How to Cook With Rose Petals


Roses don't just beautify your garden and cut flower arrangements--the petals are also edible. They add color whether they are an ingredient or garnish and provide a mildly sweet flavor to a dish. Petals from all rose varieties are edible, but they do require some preparation to prevent bitterness. Use roses from your own bushes to ensure they haven't been treated with any harmful chemicals such as pesticides.

Step 1

Harvest the rose flowers from the plants once the petals are fully open but before they begin to wilt. Choose flowers that are healthy with no signs of insect damage.

Step 2

Pluck the petals from the rose. Discard any petals that are dry, browning or showing any other signs of damage.

Step 3

Cut the white section from the base of each rose petal with a pair of kitchen shears. This section is bitter and negates the otherwise sweet flavor of the petals.

Step 4

Place the petals in a saucepan and add enough water to cover them by 2 inches. Bring the water to a boil, then simmer for 45 minutes.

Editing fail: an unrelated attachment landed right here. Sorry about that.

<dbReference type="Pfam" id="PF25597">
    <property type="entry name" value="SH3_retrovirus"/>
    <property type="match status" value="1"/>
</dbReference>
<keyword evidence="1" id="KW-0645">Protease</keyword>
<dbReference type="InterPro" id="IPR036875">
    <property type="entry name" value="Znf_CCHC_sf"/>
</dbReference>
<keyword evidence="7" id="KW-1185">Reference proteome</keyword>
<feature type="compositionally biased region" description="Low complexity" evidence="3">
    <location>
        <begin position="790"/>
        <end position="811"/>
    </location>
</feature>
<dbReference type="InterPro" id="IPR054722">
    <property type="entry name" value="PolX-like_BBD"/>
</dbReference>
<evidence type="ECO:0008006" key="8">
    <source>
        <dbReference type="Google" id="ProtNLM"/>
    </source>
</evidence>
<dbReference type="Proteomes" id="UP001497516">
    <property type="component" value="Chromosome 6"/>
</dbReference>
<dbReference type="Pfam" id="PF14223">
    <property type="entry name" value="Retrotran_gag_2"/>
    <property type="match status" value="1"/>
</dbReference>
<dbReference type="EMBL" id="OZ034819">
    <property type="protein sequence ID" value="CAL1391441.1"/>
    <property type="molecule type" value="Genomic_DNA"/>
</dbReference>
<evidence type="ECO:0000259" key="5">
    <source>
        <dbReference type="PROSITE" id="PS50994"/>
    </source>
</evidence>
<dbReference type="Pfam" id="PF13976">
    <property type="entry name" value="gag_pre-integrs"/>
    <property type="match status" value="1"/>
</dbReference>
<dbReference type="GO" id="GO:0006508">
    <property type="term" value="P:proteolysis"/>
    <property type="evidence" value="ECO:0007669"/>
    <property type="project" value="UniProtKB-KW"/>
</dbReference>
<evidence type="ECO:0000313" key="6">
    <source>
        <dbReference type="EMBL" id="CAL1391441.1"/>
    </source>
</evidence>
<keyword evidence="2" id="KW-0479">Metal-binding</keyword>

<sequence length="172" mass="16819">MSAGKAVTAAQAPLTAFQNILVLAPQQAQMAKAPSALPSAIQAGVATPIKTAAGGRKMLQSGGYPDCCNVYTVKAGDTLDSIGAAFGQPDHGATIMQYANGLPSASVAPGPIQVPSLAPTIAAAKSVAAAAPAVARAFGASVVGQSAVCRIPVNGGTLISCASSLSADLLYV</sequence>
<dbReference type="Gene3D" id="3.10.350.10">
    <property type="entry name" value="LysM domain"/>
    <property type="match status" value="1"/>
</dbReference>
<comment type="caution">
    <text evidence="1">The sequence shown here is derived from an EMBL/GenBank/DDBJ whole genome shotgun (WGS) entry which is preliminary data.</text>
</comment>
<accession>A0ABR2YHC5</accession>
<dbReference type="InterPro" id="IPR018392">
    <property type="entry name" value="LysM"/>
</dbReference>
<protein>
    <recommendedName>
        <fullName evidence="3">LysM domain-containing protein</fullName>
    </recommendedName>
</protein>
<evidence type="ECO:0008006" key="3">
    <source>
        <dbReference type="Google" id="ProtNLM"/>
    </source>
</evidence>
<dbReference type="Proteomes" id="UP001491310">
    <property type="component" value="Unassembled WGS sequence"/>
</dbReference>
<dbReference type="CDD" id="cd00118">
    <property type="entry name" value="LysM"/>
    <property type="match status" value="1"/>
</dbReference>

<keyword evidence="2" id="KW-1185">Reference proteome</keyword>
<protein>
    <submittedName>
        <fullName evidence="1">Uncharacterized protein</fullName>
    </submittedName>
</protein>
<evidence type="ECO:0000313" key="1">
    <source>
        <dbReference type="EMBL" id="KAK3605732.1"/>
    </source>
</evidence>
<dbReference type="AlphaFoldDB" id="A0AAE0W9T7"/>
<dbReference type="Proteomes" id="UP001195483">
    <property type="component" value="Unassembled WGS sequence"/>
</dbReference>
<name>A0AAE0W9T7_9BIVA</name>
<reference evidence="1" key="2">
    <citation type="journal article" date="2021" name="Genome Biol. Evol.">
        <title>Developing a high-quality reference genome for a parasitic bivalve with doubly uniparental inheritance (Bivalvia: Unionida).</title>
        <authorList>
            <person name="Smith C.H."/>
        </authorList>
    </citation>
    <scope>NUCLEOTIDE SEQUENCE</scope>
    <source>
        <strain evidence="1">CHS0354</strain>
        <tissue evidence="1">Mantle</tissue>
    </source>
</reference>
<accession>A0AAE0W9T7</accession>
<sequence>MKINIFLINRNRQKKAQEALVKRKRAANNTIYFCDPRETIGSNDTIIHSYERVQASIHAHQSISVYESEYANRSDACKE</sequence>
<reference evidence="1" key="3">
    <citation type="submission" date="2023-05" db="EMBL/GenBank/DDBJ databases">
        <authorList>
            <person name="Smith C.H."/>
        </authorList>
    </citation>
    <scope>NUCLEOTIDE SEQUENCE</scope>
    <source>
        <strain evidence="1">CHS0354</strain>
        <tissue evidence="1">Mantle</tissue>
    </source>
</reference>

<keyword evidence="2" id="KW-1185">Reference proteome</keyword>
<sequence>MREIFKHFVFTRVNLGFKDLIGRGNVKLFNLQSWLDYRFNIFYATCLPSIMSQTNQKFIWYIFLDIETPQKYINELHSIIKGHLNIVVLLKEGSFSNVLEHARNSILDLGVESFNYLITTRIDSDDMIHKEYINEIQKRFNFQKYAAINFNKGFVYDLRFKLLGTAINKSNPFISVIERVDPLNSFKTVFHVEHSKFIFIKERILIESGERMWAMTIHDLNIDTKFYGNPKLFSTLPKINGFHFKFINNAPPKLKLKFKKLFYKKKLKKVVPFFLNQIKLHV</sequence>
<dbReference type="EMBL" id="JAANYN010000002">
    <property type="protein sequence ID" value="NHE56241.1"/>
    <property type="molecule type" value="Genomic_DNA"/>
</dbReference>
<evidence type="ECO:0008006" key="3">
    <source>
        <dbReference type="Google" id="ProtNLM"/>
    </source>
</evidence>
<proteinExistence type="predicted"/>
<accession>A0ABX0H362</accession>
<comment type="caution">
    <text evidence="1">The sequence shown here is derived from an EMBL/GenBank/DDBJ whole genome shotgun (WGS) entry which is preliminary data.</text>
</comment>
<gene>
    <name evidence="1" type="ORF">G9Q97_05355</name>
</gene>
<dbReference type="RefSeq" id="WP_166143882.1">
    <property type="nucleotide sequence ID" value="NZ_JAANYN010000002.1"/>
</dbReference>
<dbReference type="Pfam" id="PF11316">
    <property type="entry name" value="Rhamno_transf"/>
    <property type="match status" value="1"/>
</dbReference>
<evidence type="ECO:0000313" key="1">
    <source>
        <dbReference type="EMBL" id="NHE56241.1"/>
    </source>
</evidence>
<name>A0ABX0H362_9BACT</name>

Step 5

Set a colander on top a bowl and pour the rose water through the colander to separate out the rose petals. Combine the water with 1 to 2 tbsp. of lemon juice to help preserve the color of the water and store in the fridge. Replace part of the liquid in recipes, such as baked goods and soups, with the rose water to add flavor.

Step 6

Combine 1 cup rose water with 2 cups sugar. Simmer over low heat until the rose water reaches the consistency of syrup, approximately 10 minutes. Substitute rose syrup for corn syrup in recipes or drizzle over pastries and desserts.

Tips and Warnings

  • Only the rose petals are edible. Do not eat the leaves or stems.

Things You'll Need

  • Shears
  • Saucepan
  • Lemon juice
  • Colander
  • Bowl
  • Sugar


  • University of Kentucky Extension: Edible Flowers
  • Washington State University: Edible Flowers
Keywords: rose petal cooking, edible flowers, edible rose preparation

About this Author

Jenny Harrington has been a freelance writer since 2006. Her published articles have appeared in various print and online publications, including the "Dollar Stretcher." Previously, she owned her own business, selling handmade items online, wholesale and at crafts fairs. Harrington's specialties include small business information, crafting, decorating and gardening.